not be saved;" would not every one understand, that allowance must be made for such things, as a man through involuntary ignorance mistook, or through mere infirmity failed in, or was truly sorry for, so far as he knew he had cause? Why then are not the same allowances to be understood in speaking of doctrines? For when the Creed says that "Whosoever will be saved, before all things it is necessary that he hold the Catholic faith," it doth not mean that true faith is more necessary than right practice, but that naturally it precedes it, and is to be first learnt in order to it. The intention therefore of the Creed, as well as of our Lord in the Gospel, is only to say, that whoever rejects the doctrine of it from presumptuous self-opinion, or wilful negligence, and doth not afterward repent of these faults; particularly if he is made sensible of them; or if not, at least in general, among his unknown sins; the case of such a one is desperate. But if want of information, weakness of apprehension, or even excusable wrongness of disposition, should make him doubt or disbelieve any or the main part of this Creed; nay, which is vastly a worse case, the whole revelation of Christianity; though we pass judgment on his errors without re

serve, and generally on all who maintain them, yet personally and singly we presume not to judge of his condition in the next world. "To his own master he standeth or falleth." Rom. xiv. 4.'

the Creed.

We may observe that this Creed consists, Object of in a great measure, of negations. It was manifestly drawn up for the purpose of contradicting and excluding certain heretical opinions, which were at the time in circulation, respecting the doctrine of the Trinity, and the union of the divine and human natures in our blessed Lord. At the present day, therefore, it may well be found obscure by the unlearned, who are without any knowledge of those heresies. By some persons it is thought not only obscure, but presumptuous; because, as they say, it attempts to penetrate inscrutable mysteries: whereas it is itself a protest against the presumptuous definitions which had been already hazarded; and it is only for the purpose of rebutting them that it has recourse to any positive statements of doctrine. No one is qualified to understand, and much less to criticise the terms of this Creed, till he has informed himself of the religious controversies which were rife at the time when it was composed. It has been said, that we do not wisely, to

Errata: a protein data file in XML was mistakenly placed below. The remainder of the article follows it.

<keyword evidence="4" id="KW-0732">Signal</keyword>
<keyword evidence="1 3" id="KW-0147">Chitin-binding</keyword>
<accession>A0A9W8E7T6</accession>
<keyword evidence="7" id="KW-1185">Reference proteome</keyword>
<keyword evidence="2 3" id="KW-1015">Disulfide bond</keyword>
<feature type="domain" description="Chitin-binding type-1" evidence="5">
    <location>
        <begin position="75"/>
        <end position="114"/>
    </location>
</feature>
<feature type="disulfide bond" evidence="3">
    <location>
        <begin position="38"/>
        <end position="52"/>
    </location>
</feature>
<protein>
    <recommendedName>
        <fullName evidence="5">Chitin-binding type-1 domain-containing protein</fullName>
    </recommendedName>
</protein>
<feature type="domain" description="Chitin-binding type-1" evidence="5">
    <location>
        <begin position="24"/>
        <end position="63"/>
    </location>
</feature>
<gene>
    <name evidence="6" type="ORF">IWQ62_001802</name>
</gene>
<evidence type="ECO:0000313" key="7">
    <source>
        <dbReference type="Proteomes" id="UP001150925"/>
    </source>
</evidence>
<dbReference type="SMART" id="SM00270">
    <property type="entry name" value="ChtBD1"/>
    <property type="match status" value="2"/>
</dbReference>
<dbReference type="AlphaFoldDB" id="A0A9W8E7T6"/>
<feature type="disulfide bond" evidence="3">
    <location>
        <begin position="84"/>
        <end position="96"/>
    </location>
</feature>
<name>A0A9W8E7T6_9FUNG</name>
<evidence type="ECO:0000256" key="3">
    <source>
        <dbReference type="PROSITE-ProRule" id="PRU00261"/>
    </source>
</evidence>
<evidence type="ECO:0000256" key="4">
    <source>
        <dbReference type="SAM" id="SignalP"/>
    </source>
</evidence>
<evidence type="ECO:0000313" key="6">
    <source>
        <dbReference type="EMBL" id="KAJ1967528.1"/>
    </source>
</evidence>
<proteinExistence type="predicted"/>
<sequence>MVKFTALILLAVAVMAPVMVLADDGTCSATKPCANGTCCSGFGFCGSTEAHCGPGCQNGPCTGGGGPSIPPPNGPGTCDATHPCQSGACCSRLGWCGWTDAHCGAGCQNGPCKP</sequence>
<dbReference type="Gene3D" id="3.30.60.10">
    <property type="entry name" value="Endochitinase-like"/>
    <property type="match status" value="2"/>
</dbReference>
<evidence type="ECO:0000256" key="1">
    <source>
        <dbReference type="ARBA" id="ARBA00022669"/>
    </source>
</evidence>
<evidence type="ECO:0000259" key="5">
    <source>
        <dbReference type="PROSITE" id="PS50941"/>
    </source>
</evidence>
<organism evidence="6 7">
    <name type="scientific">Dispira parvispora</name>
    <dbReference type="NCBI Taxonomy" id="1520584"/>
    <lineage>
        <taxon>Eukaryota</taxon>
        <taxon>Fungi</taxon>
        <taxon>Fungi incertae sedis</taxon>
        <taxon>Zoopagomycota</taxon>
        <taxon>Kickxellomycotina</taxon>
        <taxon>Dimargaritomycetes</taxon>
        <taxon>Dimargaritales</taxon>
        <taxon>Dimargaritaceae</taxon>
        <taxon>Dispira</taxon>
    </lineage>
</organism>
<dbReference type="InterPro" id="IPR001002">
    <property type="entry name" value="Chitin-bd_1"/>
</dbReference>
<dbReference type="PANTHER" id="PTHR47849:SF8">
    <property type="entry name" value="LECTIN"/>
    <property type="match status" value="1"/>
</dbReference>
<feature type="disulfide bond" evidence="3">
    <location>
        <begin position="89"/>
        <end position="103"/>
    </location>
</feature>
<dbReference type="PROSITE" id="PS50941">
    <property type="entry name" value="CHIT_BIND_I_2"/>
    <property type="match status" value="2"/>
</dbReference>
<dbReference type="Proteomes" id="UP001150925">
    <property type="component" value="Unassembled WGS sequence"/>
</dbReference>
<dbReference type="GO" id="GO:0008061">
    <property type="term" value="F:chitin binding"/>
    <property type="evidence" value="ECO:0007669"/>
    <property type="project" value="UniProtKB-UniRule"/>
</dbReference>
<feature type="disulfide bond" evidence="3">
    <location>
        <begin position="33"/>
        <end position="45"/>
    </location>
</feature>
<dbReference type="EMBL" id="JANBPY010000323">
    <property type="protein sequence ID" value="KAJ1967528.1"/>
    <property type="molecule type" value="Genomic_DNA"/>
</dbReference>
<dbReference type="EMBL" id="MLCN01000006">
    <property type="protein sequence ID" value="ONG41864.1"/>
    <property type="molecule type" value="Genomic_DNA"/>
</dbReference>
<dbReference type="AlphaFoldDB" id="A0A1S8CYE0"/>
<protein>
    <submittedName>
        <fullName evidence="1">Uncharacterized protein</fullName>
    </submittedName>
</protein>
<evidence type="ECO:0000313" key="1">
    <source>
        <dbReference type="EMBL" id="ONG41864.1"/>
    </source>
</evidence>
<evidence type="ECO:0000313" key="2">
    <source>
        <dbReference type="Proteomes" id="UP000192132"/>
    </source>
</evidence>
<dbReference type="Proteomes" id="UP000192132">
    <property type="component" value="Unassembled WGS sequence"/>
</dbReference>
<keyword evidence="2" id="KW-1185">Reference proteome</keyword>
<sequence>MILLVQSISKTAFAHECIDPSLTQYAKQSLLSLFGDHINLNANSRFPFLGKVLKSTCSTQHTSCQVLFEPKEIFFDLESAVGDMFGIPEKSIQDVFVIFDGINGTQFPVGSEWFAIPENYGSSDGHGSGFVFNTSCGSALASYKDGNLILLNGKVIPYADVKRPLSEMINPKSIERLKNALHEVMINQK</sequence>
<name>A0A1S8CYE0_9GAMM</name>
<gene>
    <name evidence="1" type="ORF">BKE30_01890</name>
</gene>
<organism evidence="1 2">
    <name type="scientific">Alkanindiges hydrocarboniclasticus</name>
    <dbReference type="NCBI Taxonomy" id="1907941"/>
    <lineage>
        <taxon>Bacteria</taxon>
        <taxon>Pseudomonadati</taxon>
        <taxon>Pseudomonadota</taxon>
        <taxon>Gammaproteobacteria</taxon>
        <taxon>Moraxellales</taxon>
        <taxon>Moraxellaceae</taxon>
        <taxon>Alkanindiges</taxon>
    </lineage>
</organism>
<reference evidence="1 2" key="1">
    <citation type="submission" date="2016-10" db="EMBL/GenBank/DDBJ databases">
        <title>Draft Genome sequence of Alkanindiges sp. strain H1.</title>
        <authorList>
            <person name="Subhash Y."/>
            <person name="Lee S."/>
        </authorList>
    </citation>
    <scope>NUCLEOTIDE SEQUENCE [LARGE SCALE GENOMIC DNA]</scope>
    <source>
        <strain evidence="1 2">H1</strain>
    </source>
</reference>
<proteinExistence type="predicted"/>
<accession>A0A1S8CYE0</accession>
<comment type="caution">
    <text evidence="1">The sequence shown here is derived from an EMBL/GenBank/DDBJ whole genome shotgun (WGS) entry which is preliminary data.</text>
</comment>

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retain in our public services a formulary, which, to a great portion of our people, is unintelligible. But to this it may be replied, that we cannot safely lay aside a bulwark which has been instrumental in protecting the Church against a set of opinions at one time very prevalent, and even now by no means extinct.

The Creed was recited every Sunday, according to the offices of the unreformed Church, but neither this nor any other Creed was used in the daily service. Our reformers ordered it to be used only on certain days, the great festivals of the Church, and certain Saints' days, which were so selected that it might be repeated about once a month; and on other days the Apostles' Creed was appointed to be said. It was formerly sung, like the Psalms, and was designated by the title of the Psalm Quicunque. And the custom is still retained of repeating it in alternate verses, and sometimes of chanting it, in the same manner as the Psalms. The structure of this hymn,' as Mr Jebb observes, 'is most artificial, and in strict accordance with the rules of Hebrew composition, so as to present a poetical character fit for choral recitation'.'

On the Choral Service of the Church.